Anyways, I digress, it got 1,000 likes, and I had this plan: “when my EP gets released, I’m going to change the status to have the link to my EP, and I’m going to do the same thing where I’m going to bump it with my interaction.” No one had understood what I had done [chuckles].
I noticed before you created a personal Instagram account, it’s obvious on your social media that your family and home are important to you. You’re not like a lot of DJs where there’s a cold disconnect; there’s a lot of DJs and producers out there who you don’t know if they are approachable or not, yet you are very open with your life on Facebook. Tell us about your space studio/apartment.
When we moved from our last apartment, we wanted to have a smaller space — we are minimalistic, it’s a two-bedroom, and we converted one of the bedrooms into a studio. What I love about it, is that the space is home-base. I love going out for walks, the park is right down there, I can work all day, and still have my family space. A lot of people trip about what [material goods] they want, but this is a humble apartment; it’s not very special, while the area we are in is decent, but even if I popped off with a decent amount of money, I would still want a small space. Even in my studio — I could have so much more shit right now with all my gear, but honestly, all I need is my laptop and headphones.
You do a lot with a little.
Exactly! I take that approach 100%. I have enough material to make a Grammy award-winning tune, the operator is the only thing that needs work.
Tell me about your family: how did you meet your wife, and start your family?
I’m originally from Spring Lake, Michigan. My wife is actually my backdoor neighbor from when I was thirteen, we were on a field trip, and she was my friend’s cousin, so I saw her, and was like “damn, she’s beautiful;” we were thirteen, so I was probably like, “[high-pitched voice] wow she’s cute” and like, whatever. But I will always remember that moment in my mind until I die.
Nothing happened for ten years, we hung out, didn’t date, and my friend group asked, “are you gonna date Theresa?” I was like, “No, she’s loud and obnoxious, why would I do that [chuckles]. There is absolutely no way this would work out between us.” In junior year of college, we both came back home and started hanging out. Neither of us were dating anyone, and I thought, “wow, she’s really cool and I can see this working.” We hung out the entire summer, and she was going to study abroad for one semester in Austria, and I just started DJing. We asked ourselves, “is this really prudent?”
We did long distance until we graduated, and it takes a lot of fucking work. I was not responsible at the time, but I had a streak of responsibility, and I was like, “no we shouldn’t do this, this would be super stupid.” We didn’t talk for a week, and then I hit her up, “Hey, let’s hang out.” We walked around the neighborhood, talked, and I said “If you’re still down to do this, we should totally just do it.” That’s how I asked her out.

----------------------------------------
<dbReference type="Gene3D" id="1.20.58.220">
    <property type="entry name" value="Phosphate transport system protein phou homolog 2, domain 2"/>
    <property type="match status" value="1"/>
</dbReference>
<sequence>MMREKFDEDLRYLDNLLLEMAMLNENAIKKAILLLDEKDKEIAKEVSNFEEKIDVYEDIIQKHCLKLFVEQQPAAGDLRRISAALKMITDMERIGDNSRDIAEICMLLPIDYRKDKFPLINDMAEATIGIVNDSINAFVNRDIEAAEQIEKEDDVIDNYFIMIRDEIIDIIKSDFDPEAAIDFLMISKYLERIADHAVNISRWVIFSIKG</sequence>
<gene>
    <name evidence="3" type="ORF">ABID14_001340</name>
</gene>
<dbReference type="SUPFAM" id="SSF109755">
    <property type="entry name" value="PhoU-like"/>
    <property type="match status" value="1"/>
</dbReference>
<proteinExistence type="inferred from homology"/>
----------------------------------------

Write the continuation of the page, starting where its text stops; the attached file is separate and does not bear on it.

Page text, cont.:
We did long distance, graduated college, got married, moved out here across the nation without living together, and now we have a kid. It’s crazy.
Are you spiritual at all? I’ve low-key noticed there’s a few symbols around here.
I got confirmed in the Catholic Church this Sunday. I grew up Protestant, didn’t really practice anything, and then I became more spiritual, did Yoga, etc., and I just got confirmed on Sunday. [I had] tried three times in my life, but it didn’t work out. My faith is never something I would bring up with somebody, since the nature of organized religion has hurt so many different people. The reason why I do music is to reach people who wouldn’t necessarily be able to be reached. I don’t usually ever talk about it, unless someone asks.
I practiced Yoga for a solid year and I think that helped me out. It enhanced my Catholic faith, if you will. As long as you live a good life and do more good than evil, I know for me, that Christ plays a huge part in it. It may not play a part in, let’s say you, or someone else’s life, but it’s up to you to figure out where you lie spiritually. [Humans] are spiritual beings, and there’s so much we don’t understand about our reality.
Thanks for sitting down with me and letting us get an in-depth view of “At Home with Tryb.” Is there anything you would like fans to know about you that they don’t know already?
I would say, never lose the kid inside you. Don’t settle for what other people tell you. Our entire economic, social structure is based upon preconceived notions about what an individual needs to be: and fuck that! All it is, is “the man” trying to put you down and make you a [commodity] than an actual person. Each person has a calling to be the best version of themselves; you can spend so much time worrying about what your parents say, what your teachers say, whatever. Fucking Einstein, he was trash at school; you know? If he didn’t branch off and do that shit, then we would be out of Einstein. To be your full self, love yourself and be confident. No matter what you’re going through, your skills, or the dumb shit you’ve done, you deserve love and deserve to be loved, to be the best person you can possibly be.
For more Tryb, check out his website.